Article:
Tuesday, August 11, 2020

#RPGADAY2020 11. Stack


I like this one because it flows from the last entry, "want". 

When I design my campaigns and sessions, I stack the deck in my player's favor. My players are more likely to be wiped out by a bad die roll than any creation of mine. 

When planning, I use the rule of three to stack the deck in their favor. At the table, there are three ways to complete a task: Conflict, Parley, Escape. Usually, they end up being called: Combat, Talking and Flight. Under those three categories, I think of three ways to be victorious in a fight, three things the characters could say that would end the conflict and three ways to escape. 

Of course, my players are smart and they end up doing the exact same thing, with completely different answers and completely different outcomes. By working with the players ideas, the game flows naturally but no one can say where that flow will take us.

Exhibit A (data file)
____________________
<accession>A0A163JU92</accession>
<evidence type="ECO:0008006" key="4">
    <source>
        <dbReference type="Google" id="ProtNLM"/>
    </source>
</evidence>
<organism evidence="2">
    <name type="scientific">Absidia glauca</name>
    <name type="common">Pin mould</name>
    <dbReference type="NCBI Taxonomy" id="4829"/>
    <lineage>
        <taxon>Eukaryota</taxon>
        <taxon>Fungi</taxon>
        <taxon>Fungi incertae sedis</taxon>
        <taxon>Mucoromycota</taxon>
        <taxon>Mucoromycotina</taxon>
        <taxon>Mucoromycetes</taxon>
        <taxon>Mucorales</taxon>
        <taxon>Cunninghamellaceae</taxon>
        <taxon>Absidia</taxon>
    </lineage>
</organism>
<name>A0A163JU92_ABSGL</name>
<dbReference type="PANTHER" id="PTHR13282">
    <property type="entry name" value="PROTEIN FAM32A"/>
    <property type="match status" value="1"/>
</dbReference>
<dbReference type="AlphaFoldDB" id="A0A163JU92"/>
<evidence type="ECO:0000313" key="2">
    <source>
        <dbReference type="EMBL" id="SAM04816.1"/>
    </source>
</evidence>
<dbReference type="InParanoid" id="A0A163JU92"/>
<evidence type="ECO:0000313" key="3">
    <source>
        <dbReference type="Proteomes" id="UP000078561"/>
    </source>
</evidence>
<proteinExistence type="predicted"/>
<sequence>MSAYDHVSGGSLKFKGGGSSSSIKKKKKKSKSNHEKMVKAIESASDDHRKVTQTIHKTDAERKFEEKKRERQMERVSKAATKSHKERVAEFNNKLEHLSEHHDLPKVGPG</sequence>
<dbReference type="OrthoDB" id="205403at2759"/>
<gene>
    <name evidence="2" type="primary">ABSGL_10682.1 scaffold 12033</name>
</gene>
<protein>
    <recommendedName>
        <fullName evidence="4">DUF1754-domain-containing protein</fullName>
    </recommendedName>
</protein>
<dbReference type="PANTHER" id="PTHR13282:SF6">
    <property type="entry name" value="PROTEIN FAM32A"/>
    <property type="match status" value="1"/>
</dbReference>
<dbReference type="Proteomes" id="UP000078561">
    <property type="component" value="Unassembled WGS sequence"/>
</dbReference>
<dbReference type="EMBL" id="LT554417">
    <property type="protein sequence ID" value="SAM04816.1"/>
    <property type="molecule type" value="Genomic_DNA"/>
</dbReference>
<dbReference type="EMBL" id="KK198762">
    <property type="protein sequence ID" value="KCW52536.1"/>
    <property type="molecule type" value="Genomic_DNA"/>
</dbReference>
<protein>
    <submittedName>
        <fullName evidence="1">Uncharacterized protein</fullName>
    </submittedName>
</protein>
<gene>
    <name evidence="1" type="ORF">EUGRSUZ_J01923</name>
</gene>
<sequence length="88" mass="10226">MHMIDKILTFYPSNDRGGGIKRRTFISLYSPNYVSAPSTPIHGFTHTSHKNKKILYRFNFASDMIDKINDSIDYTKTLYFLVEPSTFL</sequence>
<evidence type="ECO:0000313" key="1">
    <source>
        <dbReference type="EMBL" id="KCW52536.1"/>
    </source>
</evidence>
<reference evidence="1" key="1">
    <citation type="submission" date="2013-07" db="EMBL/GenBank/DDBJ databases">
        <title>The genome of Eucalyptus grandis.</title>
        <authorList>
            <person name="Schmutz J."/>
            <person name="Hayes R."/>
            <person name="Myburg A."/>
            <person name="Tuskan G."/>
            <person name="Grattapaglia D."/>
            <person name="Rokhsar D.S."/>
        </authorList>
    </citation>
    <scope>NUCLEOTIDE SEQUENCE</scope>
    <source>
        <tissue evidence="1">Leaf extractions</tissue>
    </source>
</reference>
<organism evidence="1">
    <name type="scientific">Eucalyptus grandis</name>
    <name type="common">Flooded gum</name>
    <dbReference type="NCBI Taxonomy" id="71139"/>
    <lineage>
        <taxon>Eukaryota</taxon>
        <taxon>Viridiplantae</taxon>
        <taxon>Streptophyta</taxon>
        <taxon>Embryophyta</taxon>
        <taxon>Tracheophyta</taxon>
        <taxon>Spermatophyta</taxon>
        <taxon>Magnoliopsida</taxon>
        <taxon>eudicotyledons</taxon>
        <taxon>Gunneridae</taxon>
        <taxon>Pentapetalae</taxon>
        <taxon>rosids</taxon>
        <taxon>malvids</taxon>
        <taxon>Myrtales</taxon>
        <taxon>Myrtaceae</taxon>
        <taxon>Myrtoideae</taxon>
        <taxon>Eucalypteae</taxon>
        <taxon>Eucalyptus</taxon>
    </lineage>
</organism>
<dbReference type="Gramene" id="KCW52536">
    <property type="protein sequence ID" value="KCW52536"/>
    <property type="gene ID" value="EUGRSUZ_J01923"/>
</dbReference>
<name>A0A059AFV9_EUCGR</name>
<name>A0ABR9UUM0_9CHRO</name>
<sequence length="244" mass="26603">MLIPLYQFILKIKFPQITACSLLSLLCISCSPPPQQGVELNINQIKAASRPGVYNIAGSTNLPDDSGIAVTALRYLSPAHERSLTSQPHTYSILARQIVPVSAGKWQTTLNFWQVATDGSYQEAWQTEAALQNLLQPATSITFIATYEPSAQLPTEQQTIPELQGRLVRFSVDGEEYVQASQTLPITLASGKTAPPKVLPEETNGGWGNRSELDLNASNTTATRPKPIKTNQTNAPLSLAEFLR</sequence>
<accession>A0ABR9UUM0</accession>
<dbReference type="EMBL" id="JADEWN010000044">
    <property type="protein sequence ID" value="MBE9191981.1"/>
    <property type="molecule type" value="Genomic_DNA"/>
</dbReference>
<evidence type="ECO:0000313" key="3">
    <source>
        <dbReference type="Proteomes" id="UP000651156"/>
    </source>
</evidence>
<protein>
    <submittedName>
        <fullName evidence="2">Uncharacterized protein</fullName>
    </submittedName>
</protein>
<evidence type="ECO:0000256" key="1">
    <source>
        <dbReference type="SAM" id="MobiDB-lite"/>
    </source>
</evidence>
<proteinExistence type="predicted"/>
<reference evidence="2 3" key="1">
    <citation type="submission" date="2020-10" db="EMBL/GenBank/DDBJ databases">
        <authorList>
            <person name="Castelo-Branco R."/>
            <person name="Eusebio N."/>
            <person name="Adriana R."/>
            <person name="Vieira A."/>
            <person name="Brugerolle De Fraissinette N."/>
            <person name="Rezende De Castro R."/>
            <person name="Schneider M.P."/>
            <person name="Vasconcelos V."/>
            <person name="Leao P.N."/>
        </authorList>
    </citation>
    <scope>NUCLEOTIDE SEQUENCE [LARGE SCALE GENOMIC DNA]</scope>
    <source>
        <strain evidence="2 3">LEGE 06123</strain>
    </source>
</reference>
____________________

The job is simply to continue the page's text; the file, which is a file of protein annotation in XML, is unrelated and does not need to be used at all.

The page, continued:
Of late, I have been playing D&D with my family. A lot of one off modules, sessions and different rule sets. Last weekend, we tried playing Keep on the Borderlands with AD&D characters. It's a favorite of mine. 

This time, my kids found a game breaker in their first expedition to the caves. In all the times I've hosted or played "The Keep", this one possibility never occurred to me. And I look for game breakers. Mainly so I don't accidentally kill the party or allow the party to kill themselves. This solution to "Keep on the Borderlands" is pretty cool. I'll post about that separately, but the point is, by stacking all of the possibilities with the players capabilities in mind, you get an enjoyable game which does contain risk, but doesn't come off as "over-powering" or "loaded" against the people playing. 

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